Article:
Love the look of whitewashed wood plank accent walls? Learn how to make a shiplap wall to add rustic farmhouse style to your master bedroom or any room!
Create farmhouse style and charm in your master bedroom — or any room in your home — by adding an easy wood plank accent wall. In today’s tutorial, we’ll show you how to make a shiplap wall using white washed tongue and groove boards.
Hello, Idea Insiders! I’m Carrie, the blogger behind Ideas for the Home by Kenarry, and today we’re going to show you how to make a shiplap wall. If you’re just joining us, this tutorial is the latest installment in our main floor makeover series. Over the past six weeks, we’ve been sharing all of the decorative changes, big and small, that we’ve made to our ranch style home in the past year.
The makeover project included our master bedroom, the living room, dining room and kitchen as well as our entryway and mudroom. You can see all the before photos and read about our home makeover ideas and plans, but now it’s time to show you how to make a shiplap wall.
We put the shiplap wall in our master bedroom behind our headboard, but you can easily put one anywhere in your home. Having a wood plank accent wall in our bedroom helps the space to feel more like the sunroom at our cottage, a place where we go to feel less stressed.
Frequently Asked Questions About Shiplap Walls
Shiplap is a wooden board commonly used for rustic outdoor construction like siding for sheds and barns. Thanks to the popular HGTV show Fixer Upper, shiplap has become trendy for interior home use, particularly for accent walls. Traditionally shiplap is similar to a “tongue and groove” board. This means it has a groove cut into the top and bottom so the pieces fit together snugly when you install them vertically up a wall.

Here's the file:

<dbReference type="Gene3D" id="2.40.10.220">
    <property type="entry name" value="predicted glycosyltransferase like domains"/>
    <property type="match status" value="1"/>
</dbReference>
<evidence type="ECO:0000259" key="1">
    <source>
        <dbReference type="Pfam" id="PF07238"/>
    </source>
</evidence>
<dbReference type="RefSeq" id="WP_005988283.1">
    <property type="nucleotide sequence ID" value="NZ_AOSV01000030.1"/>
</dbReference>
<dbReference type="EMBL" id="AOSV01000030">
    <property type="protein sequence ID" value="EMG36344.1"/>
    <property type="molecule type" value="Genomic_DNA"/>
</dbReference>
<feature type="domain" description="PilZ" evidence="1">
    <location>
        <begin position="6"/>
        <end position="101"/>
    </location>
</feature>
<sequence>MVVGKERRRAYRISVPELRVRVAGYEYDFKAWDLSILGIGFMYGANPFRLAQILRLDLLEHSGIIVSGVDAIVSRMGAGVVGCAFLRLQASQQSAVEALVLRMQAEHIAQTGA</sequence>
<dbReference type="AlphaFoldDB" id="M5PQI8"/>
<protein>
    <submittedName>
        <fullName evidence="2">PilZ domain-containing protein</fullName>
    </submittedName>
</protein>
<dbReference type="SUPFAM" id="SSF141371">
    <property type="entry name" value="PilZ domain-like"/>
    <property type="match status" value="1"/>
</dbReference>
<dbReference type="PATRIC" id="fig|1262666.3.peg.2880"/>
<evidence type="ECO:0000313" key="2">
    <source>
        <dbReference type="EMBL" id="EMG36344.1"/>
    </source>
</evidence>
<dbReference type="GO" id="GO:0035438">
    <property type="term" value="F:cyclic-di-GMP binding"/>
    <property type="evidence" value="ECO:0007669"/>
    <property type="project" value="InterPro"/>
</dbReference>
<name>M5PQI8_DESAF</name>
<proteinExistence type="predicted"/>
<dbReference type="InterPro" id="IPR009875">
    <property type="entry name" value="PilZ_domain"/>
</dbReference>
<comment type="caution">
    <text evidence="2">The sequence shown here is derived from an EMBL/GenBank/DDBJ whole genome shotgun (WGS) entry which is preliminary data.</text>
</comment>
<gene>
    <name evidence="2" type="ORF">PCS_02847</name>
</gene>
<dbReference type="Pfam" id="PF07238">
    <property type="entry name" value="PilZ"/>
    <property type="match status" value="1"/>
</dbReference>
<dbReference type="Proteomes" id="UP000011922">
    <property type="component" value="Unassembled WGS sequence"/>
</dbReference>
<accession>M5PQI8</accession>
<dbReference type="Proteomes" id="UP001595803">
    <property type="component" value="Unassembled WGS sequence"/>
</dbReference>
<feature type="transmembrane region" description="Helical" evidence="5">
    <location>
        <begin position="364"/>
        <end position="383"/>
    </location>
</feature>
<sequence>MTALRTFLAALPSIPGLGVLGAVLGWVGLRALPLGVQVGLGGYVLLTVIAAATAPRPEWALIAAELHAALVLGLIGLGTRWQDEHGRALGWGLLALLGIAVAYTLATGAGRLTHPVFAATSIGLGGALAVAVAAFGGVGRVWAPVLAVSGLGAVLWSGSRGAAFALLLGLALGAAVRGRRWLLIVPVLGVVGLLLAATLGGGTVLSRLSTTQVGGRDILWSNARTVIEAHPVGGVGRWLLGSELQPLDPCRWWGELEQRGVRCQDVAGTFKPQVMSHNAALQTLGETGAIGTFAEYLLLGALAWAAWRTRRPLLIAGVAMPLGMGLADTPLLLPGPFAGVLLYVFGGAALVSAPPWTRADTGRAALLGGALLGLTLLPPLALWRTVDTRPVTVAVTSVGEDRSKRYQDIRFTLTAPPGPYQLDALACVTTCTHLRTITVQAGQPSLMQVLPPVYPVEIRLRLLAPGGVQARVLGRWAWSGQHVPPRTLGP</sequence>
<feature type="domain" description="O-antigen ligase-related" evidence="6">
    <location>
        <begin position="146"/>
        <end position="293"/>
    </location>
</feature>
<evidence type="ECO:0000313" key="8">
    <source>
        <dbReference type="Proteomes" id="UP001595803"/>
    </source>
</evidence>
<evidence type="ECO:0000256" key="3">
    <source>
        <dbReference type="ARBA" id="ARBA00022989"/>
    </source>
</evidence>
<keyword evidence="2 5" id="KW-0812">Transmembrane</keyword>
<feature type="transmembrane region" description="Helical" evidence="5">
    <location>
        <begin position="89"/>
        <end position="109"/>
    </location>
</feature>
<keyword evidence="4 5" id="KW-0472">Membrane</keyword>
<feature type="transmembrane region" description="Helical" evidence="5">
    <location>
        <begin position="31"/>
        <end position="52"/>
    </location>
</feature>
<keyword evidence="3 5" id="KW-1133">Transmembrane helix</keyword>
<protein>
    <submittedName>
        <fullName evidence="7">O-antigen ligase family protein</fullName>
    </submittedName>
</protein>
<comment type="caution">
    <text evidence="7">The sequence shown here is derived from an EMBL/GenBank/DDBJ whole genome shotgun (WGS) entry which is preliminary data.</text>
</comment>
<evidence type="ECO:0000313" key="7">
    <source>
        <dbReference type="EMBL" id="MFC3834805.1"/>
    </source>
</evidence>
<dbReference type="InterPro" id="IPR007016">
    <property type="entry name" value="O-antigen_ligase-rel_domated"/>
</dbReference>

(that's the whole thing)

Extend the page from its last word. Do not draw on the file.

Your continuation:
Yes, no special preparation is necessary in order to put shiplap directly on drywall. Just make sure you hit a stud with your nails so the shiplap boards are secured through the drywall.
Shiplap only needs to be sealed if you’re installing it in a wet or damp environment such as a bathroom or a basement.
Always start at the bottom and work your way up the wall. Installing it from the bottom first allows you to use gravity to keep the boards snugly on top of each other. If you start at the top, you’ll have to hold the boards tightly in place to maintain the snug fit.
How to make a shiplap wall
Shiplap walls are a great way to add rustic farmhouse style to any room in your home. Follow this easy tutorial for how to make a shiplap wall and you’ll be done in less than a day!
What you need:
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DIY Tools Needed:
- Nail gun and compressor
- Stud finder
- Measuring tape
- Saw – (Miter Saws work great for this)
- Step ladder
- Shiplap boards – We bought ours already white washed and ready to install. We recommend you do the same as it makes the project easy to accomplish in just a day.
1. prepare your walls
Because of the grooves in the boards, the color of your walls will not show between the boards in the shiplap wall. However, if you’re going to paint your room, now is the time to do it before you install your shiplap accent wall.
You’ll especially want to paint along the corners or edges where the accent wall meets your regular walls and ceiling. For our master bedroom, we chose Harmonious blue from Behr paint (PPU13-12m).
2. find and mark the studs